Noodle chain says soup concentrated
Updated: 2011-07-25 07:49
By Cang Wei (China Daily)
BEIJING - Media reports suggesting Ajisen Ramen uses cheap powders and other instant seasoning for its noodle soup, instead of boiling pig bones for hours as its advertisements suggest, have failed to deter the chain's customers in China.
"I don't mind their using concentrated soup as long as it is proved to be healthy," said Lin Li, a customer in Jiangsu province, adding that using concentrated soup to make noodle soup is "totally understandable".
"For restaurants like Ajisen Ramen, which are always crowded with people, they don't have time to cook soup on the spot," Lin said.
However, the reports did prompt some customers and media to request access to the kitchens at some branches of Ajisen (China) Holdings Limited, but these were denied.
"Anyone that is not working at Ajisen is not allowed to enter the kitchen," said a staff member surnamed Zhu at an Ajisen branch at Wangfujing in Beijing, adding this was to protect "trade secrets".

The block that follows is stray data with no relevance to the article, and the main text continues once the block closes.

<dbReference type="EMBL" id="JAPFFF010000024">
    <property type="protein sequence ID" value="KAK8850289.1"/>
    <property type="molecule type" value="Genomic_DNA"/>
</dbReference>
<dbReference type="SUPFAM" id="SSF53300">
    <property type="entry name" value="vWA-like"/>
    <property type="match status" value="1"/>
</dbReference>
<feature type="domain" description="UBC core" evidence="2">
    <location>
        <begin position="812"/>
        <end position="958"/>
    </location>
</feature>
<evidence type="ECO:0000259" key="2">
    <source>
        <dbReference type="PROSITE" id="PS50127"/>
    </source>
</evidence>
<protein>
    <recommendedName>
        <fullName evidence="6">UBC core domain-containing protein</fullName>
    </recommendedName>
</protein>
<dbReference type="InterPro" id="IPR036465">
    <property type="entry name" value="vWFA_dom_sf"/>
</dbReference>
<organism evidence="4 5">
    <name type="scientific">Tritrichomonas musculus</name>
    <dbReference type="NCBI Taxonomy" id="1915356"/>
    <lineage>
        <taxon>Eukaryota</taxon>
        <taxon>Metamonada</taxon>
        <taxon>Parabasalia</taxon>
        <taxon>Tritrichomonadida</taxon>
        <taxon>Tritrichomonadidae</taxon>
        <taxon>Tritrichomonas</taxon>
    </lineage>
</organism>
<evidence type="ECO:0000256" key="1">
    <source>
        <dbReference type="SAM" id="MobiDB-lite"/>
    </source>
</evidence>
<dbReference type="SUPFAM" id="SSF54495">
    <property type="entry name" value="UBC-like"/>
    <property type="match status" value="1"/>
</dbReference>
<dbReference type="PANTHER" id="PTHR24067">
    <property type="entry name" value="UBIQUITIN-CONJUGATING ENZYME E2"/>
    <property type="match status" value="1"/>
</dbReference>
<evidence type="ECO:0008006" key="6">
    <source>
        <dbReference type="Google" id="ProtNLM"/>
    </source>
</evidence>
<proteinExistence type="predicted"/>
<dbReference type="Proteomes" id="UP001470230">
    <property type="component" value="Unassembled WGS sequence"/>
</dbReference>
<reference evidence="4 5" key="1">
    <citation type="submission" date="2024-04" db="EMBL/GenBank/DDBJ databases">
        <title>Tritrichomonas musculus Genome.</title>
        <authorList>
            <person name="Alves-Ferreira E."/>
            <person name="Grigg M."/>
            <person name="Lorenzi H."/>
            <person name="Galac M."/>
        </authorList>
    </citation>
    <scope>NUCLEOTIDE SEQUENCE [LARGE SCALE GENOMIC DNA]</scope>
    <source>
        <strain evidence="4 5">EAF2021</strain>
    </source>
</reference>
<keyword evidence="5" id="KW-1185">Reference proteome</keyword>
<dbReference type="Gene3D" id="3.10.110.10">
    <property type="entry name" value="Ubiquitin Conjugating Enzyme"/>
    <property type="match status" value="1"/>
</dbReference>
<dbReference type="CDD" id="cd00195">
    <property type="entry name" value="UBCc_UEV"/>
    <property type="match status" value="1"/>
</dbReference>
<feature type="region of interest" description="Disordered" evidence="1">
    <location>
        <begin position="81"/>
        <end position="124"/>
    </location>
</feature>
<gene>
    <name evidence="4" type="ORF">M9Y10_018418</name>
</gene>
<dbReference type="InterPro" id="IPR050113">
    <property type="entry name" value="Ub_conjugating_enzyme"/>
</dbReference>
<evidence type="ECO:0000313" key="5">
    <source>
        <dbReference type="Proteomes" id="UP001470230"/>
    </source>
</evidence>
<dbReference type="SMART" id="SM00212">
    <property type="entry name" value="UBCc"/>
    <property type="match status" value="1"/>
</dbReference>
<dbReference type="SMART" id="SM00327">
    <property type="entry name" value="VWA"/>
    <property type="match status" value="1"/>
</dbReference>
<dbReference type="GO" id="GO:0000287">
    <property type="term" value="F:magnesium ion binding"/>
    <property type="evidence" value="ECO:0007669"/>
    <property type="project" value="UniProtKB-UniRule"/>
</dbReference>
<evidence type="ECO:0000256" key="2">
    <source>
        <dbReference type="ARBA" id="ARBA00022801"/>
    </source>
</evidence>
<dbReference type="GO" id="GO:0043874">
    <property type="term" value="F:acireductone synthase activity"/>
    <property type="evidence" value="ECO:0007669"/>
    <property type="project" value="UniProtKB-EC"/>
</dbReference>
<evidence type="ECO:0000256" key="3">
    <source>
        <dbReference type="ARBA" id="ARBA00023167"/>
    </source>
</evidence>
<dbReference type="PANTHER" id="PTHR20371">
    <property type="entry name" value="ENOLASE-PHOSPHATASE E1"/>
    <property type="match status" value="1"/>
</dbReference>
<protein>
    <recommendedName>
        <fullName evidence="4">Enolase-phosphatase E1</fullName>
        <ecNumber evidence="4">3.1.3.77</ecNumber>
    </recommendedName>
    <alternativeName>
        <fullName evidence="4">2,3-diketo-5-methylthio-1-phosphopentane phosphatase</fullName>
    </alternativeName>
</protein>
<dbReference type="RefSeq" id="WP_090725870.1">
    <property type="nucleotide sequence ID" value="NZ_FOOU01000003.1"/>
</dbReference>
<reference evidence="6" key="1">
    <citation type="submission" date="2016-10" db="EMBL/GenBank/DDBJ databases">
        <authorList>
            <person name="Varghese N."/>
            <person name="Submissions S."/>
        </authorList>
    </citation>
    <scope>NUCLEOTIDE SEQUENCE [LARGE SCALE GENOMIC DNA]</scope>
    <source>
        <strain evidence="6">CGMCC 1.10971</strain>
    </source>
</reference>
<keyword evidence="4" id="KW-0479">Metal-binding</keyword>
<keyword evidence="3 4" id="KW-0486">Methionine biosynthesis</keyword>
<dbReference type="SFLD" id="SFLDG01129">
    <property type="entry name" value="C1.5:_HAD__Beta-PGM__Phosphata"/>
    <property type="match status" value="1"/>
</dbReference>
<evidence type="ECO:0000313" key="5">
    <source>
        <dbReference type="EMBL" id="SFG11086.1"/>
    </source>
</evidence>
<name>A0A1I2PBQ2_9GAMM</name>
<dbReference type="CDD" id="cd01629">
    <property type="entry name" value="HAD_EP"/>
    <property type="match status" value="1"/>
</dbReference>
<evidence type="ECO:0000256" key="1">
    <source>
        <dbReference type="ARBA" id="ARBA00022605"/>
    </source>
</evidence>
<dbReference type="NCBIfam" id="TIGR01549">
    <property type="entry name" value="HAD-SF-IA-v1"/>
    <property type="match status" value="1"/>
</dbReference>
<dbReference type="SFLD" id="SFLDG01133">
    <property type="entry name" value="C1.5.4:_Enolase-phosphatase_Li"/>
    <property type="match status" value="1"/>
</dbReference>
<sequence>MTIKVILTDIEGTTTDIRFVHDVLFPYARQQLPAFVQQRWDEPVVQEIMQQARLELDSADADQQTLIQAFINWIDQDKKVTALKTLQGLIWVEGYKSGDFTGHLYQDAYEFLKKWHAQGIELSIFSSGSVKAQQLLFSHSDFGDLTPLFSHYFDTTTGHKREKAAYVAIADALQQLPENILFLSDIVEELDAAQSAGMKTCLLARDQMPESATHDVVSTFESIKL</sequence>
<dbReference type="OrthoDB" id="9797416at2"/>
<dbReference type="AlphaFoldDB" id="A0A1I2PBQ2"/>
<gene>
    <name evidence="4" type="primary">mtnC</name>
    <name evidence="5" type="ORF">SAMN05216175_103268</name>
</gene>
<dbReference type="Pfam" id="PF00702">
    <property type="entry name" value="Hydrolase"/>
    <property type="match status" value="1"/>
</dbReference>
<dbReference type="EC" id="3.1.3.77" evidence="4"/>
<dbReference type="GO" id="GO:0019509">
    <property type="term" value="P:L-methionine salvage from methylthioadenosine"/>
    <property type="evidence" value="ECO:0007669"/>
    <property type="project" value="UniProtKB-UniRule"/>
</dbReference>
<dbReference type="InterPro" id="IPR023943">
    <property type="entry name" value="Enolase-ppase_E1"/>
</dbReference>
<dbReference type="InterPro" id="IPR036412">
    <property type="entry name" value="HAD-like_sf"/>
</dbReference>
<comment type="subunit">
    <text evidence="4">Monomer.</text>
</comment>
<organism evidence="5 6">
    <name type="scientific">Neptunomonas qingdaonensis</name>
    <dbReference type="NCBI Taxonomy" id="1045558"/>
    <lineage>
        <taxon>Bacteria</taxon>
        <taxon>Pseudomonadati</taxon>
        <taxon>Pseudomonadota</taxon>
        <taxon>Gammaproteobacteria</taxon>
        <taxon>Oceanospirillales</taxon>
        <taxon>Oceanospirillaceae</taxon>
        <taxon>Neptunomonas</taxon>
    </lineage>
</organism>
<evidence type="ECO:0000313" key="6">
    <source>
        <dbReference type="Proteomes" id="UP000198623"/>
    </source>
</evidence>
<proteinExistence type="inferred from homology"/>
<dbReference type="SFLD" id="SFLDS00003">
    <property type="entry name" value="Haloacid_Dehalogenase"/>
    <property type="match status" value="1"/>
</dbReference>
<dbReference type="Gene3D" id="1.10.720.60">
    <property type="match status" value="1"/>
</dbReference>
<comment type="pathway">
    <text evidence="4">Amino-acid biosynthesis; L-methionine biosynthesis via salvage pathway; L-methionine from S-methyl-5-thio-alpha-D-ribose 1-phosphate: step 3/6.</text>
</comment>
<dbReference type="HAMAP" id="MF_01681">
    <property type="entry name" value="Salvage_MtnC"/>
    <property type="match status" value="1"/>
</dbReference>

But Hao Xiong, head of the department of investor relations, Ajisen (China), said the concentrated soup is made in Japan - by stewing pig bones slowly - and then delivered to Ajisen's branches in China, where it is then diluted with water.
One kilogram of concentrated soup can make about 100 bowls of noodle soup, according to Hao.
"If Ajisen Ramen indeed makes its noodle soup from pig bones, it cannot be considered fraud, even if they don't cook it in their own kitchens," said Xiang Yang, a lawyer at Beijing's Yingke Law Firm.
Ajisen (China) Holdings Limited is the sole franchisee of Japan's Ajisen branded restaurant in China. It is one of the country's largest restaurant chain operators and now has 585 branches in China.
(China Daily 07/25/2011 page3)